The New York City-based modern dance duo Eiko & Koma have worked with many raw elements–sand and leaves, earth and naked human flesh, water and…water.
Water has been one of the most important and frequent elements in our work. For “Elegy” (1984) we created two shallow pools of water on stage, one for each of us. In “Thirst” (1985) we danced our thirst for water and intimacy. For “Passage” (1989), the entire theater floor was flooded with water, which also oozed down the back wall and dripped from many spots overhead. We performed our 1995 outdoor work “River” in eleven different bodies of water, including a lake, a pond and a fountain. For the proscenium version of “River,” we constructed a shallow “river” on stage, on the shore of which Kronos Quartet played Somei Satoh’s commissioned full-evening score live.
At the end of July, Eiko & Koma premiered their newest work, “Water,” a site-specific work commissioned by the Lincoln Center Out of Doors Festival 2011. Set to music composed and performed by the Grammy Award-winning Taos Pueblo flutist Robert Mirabal, the duo immersed themselves in a reflecting pool at the Lincoln Center Plaza in the middle of Manhattan. “The narrative suggested by ‘Water,’” wrote Alastair Macaulay in the New York Times, “took these two performers through what looked like a hazardous ford, a fraught meeting, drowning, attempts at rescue, a raft, corpses borne on a current and a funeral bier at sea. At times the two artists were as motionless and supine in the water as waiting crocodiles or floating logs. But the drama seemed always heroic, even epic.”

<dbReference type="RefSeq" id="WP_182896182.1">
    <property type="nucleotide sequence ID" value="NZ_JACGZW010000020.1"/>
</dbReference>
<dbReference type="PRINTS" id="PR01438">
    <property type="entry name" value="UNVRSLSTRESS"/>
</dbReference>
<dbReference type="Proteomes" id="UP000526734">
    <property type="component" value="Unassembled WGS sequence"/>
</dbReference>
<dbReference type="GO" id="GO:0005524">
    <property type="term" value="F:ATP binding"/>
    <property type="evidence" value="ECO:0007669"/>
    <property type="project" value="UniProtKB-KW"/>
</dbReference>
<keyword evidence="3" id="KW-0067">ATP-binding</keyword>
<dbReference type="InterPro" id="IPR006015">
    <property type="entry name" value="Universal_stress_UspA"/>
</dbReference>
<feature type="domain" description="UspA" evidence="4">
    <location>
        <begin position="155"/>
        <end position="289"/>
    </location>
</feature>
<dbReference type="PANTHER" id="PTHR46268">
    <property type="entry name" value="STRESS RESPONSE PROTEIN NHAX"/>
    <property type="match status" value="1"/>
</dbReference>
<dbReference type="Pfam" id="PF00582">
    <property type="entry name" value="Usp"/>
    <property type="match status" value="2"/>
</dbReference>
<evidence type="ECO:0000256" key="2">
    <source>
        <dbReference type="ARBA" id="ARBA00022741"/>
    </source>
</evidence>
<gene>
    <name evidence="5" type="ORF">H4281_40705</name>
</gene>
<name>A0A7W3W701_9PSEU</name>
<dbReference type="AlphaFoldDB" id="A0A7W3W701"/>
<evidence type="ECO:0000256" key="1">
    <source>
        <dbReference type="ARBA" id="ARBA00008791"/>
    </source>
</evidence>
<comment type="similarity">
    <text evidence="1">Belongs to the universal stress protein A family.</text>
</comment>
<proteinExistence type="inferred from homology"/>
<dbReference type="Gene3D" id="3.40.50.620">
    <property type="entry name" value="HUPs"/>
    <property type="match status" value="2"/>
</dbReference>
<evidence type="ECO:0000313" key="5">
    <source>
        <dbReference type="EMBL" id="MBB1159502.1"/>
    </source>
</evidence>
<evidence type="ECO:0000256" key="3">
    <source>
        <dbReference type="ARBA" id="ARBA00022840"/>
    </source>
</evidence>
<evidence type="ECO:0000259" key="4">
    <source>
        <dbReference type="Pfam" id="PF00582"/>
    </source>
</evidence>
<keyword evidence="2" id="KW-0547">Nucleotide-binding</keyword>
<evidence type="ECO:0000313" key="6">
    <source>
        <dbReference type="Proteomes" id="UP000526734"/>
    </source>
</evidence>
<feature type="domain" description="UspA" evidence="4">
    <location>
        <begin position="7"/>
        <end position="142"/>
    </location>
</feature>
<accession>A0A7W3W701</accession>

As the artists wrote in a program note:
In creating and performing “Water,” we “remember” these [past water] pieces, our movements, different waters and our desire to repeatedly submerge ourselves in water. In this most urban landscape of midtown Manhattan, we also intend to remember and imagine the ancient water all living things came from and each of us was born from. Finally, many recent disasters remind us that water’s seeming calm is illusory.
Video excerpt of “Water” is from YouTube.com.